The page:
Another day in the life of Mr and Mrs Average Finn
An average Finnish person has now been defined, just in time for the Independence Day celebrations. In the freshly published Statistical Yearbook of Finland, Statistics Finland describes what an average Finn is like.
The roughly 40-year-old Finn is at the halfway point of his life.
He lives in a residential block in a 3 to 4-room flat of 78.4 square metres that he owns and he pays a housing loan on, of which he still has left EUR 22,400 euros owing to the bank. Around a quarter of his income goes to cover the living expenses.
In addition to a housing loan, an average Finnish household also pays off another loan. The household owes another EUR 9,400 for a loan that was taken out to cover general consumption or something more specific. This loan could be cleared off right now, for an average person has savings worth around EUR 11,000.
The key word here is of course "average", for wealth is unevenly distributed: 44,580 credit cards are cancelled each year because of payment defaults.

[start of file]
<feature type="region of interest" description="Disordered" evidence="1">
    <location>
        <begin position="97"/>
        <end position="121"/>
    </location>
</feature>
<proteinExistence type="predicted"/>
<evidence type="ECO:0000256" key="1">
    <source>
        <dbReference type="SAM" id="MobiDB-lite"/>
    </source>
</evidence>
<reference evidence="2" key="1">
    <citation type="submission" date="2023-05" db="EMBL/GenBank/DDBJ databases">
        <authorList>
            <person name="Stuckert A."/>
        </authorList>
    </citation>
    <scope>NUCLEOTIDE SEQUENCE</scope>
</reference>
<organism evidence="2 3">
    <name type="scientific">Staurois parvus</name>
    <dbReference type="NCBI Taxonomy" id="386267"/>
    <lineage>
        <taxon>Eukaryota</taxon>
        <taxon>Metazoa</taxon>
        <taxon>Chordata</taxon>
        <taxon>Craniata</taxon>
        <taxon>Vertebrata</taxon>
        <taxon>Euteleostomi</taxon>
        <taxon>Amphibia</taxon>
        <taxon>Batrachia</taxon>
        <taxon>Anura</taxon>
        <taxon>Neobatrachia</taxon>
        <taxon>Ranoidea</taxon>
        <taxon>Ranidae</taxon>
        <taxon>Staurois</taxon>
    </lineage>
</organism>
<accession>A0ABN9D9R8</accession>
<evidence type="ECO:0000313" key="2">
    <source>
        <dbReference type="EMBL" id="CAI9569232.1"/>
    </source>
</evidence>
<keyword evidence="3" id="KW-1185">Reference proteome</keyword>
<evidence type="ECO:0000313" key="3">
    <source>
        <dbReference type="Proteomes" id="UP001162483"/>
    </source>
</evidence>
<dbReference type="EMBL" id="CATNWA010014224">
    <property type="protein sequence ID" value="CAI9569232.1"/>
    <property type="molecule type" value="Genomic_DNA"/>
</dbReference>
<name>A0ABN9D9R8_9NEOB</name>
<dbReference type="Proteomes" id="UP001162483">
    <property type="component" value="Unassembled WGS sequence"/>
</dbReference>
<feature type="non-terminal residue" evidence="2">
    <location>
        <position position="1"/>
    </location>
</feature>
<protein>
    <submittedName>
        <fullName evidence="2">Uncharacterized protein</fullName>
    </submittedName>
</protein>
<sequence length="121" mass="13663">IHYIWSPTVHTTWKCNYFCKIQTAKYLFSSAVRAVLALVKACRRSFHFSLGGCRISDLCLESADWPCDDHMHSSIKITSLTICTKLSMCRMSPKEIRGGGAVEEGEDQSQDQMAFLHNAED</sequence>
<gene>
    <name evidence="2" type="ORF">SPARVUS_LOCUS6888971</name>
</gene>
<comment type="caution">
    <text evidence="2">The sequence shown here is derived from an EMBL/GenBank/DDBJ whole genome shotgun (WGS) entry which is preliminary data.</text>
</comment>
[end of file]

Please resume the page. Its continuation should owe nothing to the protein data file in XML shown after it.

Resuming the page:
The statistics also reveal how we Finns spend our average day. In the morning we go to work, a man to his construction, repair, or manufacturing job, and a woman to her job in the services, commercial, or care industry.
He works in the private sector, while she is more likely to be employed by the local authority. He makes approximately EUR 2,300 a month. Her monthly earnings are just under EUR 2,000.
Should today be one of the two days a week when an average Finn exercises, he will either walk, ride a bicycle, or do some cross-country skiing. This is not enough to keep a Finn slim and in shape, however. He (not quite so much she) is likely to be overweight. A good appetite and taste for drinks has to do with this: A Finn consumes 72 kilos of meat and drinks 78 litres of medium-strength lager each year. Of potatoes and fresh fruit he devours 61 and 47 kg respectively.
What else happens today, apart from the midweek lottery draw that might let one average person suddenly become unaveragely wealthy? Well, 161 children will let out their first shriek, and 132 people will close their eyes for ever.
Seventy-seven couples will get married. Another 36 couples have had enough of marital bliss and will untie the knot and divorce.
Some 45 new buildings will get completed, and an average car adds 49 kilometres to its clock.
Just another average day.
Statistics Finland: Statistical Yearbook of Finland